Haley Johnsen’s London Sessions (Live From Abbey Road, 2020)

American folk music has never been as diverse a genre as it is today, and that’s more than obvious even when engaging in a cursory listening session with Haley Johnsen’s London Sessions (Live From Abbey Road, 2020). Johnsen, a product of the Oregon underground, isn’t content to rehash the same rhythm and rhymes that those who came before her championed decades ago, and in London Sessions, she establishes herself as an artist who, while acknowledging the blueprints set forth by those who inspired her work, is determined to make a name for herself on her terms and no one else’s.

This album’s best songs, like “Lift Me Up” and “Teardrop Canvas,” blend surreal melodies with sharp lyrics that cut through the enigmas and break emotions down in pastoral poetry, while it’s more experimental content, like “Everything Comes Back Again,” “Weekend” and “Keep on Saying Goodbye,” melds the moodiness of blues with the self-awareness of alternative Americana, yielding a style of play that is Johnsen’s alone. It’s an LP that is almost impossible to put down once you’ve picked it up for the first time, and I think that’s impressive for any artist – underground, mainstream or otherwise.

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The harmonies are the centerpiece of every song on this record, and in “Sideways” and “Feel the Water,” they press the lyrics together in a fashion that demands a reaction out of listeners whether they relate to the surface narratives or not. Johnsen has a way of presenting statements as if they were passing thoughts in London Sessions, alluding to the notion of this being more of an off the cuff collection of jams rather than a pre-rehearsed set of tracks destined for the FM dial.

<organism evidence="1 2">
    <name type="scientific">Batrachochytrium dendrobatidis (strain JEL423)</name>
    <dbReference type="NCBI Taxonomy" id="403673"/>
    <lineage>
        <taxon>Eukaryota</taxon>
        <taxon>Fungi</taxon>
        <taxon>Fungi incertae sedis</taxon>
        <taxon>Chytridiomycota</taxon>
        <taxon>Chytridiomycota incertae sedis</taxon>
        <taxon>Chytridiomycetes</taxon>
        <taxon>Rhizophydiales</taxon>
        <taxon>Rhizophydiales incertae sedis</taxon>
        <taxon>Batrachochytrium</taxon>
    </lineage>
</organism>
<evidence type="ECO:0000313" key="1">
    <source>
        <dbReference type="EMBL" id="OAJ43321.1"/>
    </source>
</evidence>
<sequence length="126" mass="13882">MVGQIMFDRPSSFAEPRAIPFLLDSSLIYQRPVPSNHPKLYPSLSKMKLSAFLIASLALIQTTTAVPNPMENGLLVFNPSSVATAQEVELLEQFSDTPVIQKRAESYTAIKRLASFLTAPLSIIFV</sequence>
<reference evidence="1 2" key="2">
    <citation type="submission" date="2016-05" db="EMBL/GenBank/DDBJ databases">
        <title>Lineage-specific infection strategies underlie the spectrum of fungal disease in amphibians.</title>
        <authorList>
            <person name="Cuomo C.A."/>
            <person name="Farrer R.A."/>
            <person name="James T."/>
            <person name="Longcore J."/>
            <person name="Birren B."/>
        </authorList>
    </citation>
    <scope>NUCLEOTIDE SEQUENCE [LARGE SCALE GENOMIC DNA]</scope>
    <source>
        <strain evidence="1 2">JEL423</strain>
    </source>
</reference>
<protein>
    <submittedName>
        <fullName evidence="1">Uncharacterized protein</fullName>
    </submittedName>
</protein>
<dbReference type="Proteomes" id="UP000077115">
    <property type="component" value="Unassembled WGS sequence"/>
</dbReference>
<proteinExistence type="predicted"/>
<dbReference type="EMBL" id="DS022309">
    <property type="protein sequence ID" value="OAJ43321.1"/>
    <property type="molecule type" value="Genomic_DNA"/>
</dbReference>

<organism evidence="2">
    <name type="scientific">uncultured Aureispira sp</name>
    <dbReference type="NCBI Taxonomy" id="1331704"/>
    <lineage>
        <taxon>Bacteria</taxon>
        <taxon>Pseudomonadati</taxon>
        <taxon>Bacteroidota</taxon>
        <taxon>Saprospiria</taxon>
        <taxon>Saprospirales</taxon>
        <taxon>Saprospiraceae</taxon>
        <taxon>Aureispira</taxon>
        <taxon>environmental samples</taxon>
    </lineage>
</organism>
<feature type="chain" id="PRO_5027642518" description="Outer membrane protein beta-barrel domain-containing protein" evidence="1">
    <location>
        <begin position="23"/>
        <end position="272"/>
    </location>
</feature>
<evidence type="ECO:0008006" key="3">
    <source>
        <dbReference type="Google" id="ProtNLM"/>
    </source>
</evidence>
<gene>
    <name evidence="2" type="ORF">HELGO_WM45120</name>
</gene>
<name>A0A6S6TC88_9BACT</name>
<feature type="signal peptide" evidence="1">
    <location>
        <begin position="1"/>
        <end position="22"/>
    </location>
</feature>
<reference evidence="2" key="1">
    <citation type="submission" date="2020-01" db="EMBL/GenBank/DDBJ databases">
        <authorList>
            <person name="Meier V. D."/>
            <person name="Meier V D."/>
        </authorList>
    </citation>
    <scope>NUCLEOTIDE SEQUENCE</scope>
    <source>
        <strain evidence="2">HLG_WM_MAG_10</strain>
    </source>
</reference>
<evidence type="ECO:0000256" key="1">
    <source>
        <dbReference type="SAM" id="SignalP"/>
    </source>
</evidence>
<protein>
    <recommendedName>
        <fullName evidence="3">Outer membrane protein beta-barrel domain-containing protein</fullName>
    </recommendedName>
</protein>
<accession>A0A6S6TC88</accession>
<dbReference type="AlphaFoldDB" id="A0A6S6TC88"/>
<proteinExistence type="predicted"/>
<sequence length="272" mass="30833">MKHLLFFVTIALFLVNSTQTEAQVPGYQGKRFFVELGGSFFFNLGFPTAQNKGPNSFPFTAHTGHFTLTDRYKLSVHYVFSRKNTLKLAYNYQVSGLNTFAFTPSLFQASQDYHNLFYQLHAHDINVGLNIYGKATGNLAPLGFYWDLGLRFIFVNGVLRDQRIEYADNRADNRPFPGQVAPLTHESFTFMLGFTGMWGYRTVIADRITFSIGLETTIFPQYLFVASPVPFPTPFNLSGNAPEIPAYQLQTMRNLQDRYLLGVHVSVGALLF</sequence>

The rhythm of the instrumentation conflicts mightily with the vocal cadence in “Teardrop Canvas” and “Everything Comes Back Again,” but instead of this inspiring some kind of avant-garde discordance, it only adds to the emotional subtext of the verses. We’re given front-row seats to the kind of intimate, closed-door concert in London Sessions normally reserved for industry insiders exclusively, and even if I weren’t a professional critic, the chills that this experience induces upon every listen are simply too enticing to be dismissed.

I absolutely love the direction Haley Johnsen is taking her music in with the release of London Sessions (Live From Abbey Road, 2020). Her appealing look and voice shines with a radiance of an undiscovered diamond. In the eight songs featured on this LP, she never shies away from the opportunity to season her melodies with a dash of unpredictability, particularly when it comes to serenading us with impossibly smooth vocal harmonies amidst seemingly stoic backdrops, and while I would really like to hear her try out some bluesier material in the future (mostly because of how soulful her performance is here), there isn’t a single thing that I would change about this tracklist.

London Sessions delivers in spades and puts on full display the incredible undiscovered talents of one Haley Johnsen. Amazing songwriting coupled with a world class mezzo-soprano vocal delivery via a stripped-down unplugged vibe that can literally move a mountain and launch a thousand ships with its potential. One would be wise to keep an eye on Haley Johnsen as this year unfolds. Need I say more?

Mark Druery


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